Beyond the Classroom: Squash Blossoms

When we were at the farmers' market over the weekend, we saw some squash blossoms. I had read about squash blossoms, but never cooked with them.  So, when I saw them in the market I just had to get some. Of course I've never tasted squash blossoms and didn't really know what to do with them, but I love stretching my chef wings. 

 A quick google search led to many options - quesadillas, soup, and risotto, to name a few, but the hands down most popular was definitively stuffed and fried. I'm not a fan of fried food, but figured I'd give it go. 

It turns out fried and stuffed squash blossoms are pretty easy and very fun. You take some squash blossoms and pull out the pistils VERY carefully so as not to break the petals. This was the hardest part. You mix ricotta with some herbs (I used parsley salt and pepper) for the filling. 

The recipe I used had you fill the blossoms by piping with a pastry bag. I used the poor man's version - fill a sandwich bag with filling, seal the bag, and snip off one corner - Voila instant piping bag (works well for cupcakes as well). So with my simple bag, I filled the blossoms and twisted the tops of the petals to seal it in.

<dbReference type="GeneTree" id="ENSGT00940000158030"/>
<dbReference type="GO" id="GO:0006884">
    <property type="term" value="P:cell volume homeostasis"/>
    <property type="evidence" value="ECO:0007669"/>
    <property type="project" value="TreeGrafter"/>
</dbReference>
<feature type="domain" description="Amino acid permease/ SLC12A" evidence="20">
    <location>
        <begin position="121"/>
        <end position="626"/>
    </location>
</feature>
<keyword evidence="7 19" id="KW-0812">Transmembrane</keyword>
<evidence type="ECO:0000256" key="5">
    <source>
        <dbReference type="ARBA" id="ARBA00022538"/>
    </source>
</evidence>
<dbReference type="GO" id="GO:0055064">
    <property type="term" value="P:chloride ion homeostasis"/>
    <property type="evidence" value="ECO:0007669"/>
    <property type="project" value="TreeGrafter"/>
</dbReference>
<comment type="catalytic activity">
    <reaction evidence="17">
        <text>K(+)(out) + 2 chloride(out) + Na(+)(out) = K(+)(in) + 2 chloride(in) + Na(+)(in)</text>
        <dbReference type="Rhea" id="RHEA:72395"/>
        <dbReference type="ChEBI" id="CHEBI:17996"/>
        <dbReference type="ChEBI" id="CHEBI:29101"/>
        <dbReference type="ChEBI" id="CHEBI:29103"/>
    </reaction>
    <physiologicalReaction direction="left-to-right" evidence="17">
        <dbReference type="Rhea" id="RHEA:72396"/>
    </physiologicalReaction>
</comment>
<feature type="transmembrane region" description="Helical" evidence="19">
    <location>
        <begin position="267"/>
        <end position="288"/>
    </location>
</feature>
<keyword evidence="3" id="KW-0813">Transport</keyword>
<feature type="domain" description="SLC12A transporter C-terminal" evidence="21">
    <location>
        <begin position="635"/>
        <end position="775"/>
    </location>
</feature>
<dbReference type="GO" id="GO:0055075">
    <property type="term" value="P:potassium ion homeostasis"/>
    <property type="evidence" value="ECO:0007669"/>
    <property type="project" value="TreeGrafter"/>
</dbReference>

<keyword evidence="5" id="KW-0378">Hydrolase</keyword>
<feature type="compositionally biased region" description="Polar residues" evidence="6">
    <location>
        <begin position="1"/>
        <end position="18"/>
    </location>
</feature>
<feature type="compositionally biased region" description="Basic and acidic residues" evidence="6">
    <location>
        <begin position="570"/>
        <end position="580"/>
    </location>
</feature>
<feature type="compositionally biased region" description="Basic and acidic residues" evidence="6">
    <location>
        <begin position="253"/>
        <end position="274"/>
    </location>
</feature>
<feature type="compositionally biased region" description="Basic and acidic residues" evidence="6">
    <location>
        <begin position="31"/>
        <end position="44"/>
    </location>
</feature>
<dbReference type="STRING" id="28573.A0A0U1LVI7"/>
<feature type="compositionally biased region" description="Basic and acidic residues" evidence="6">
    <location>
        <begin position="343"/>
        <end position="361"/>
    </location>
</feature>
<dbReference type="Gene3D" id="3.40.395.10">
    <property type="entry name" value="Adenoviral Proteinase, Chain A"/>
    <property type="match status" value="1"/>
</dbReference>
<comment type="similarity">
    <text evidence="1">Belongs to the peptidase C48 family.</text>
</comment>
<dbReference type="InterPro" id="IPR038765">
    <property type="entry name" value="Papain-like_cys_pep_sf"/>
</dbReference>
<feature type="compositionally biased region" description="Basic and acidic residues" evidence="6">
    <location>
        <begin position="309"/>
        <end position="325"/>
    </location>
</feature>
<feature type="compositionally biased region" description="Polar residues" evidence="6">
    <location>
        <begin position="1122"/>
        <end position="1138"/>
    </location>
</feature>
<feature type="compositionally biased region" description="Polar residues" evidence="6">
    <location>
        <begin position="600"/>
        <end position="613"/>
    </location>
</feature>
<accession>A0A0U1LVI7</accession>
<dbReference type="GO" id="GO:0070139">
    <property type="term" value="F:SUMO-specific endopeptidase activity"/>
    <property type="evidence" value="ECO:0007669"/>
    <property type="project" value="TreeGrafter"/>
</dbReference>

Next step batter. So did I already mention that I'm not really a deep frying kind of gal? Up to this point I had never battered something. This in itself was a fun new adventure. There are lots of options for batter, the most popular seemed to be beer. We didn't have beer, but I had buttermilk so I mixed 1 1/2 cups of flour with butternilk until it made kind of thick pancake like batter, added some seasonings and I was ready. (NOTE: this was WAY too much batter for the 15 blossoms we had, despite what the recipe said).

 The cooking was definitely the fun part. Following the directions, I kind of dragged the blossoms through the batter (very messy) and then dropped them into the boiling oil(about 1 " deep). There is something distinctly satisfying about the bubble and snap sounds made by the frying blossoms. After about 2 minutes, they were ready. I dabbed them on paper towel and salted then again (well this can't be healthy!) When they were cool enough, we all enjoyed them with a bowl of freshly made roasted pepper soup (that's the healthy part). These definitely will be a big hit at a party, so they are going on the keep side of my recipe list. If nothing else, they are certainly fun to make.

You can google for a recipe, there are lots out there.  I used the one here with some adaptations.



  1. Sounds good. I've never heard of squash blossoms. My mom loves to garden and grows squash so I will have to pass this on to her. What is the filling?
    My Bright Blue House

  2. Thanks for taking time to share. I think you can use squash or zucchini or even pumpkin blossoms, but I am definitely no expert. I got these at the farmer's market. Too chicken to take out of my own garden.


  3. Thanks for the invite. They were fun! We did risotto the next week with squash blossoms. They make the risotto very pretty but not much difference in flavor.


  4. Well, this is a recipe I had never come across before. I'd like to try them. Kathleen
    Kidpeople Classroom


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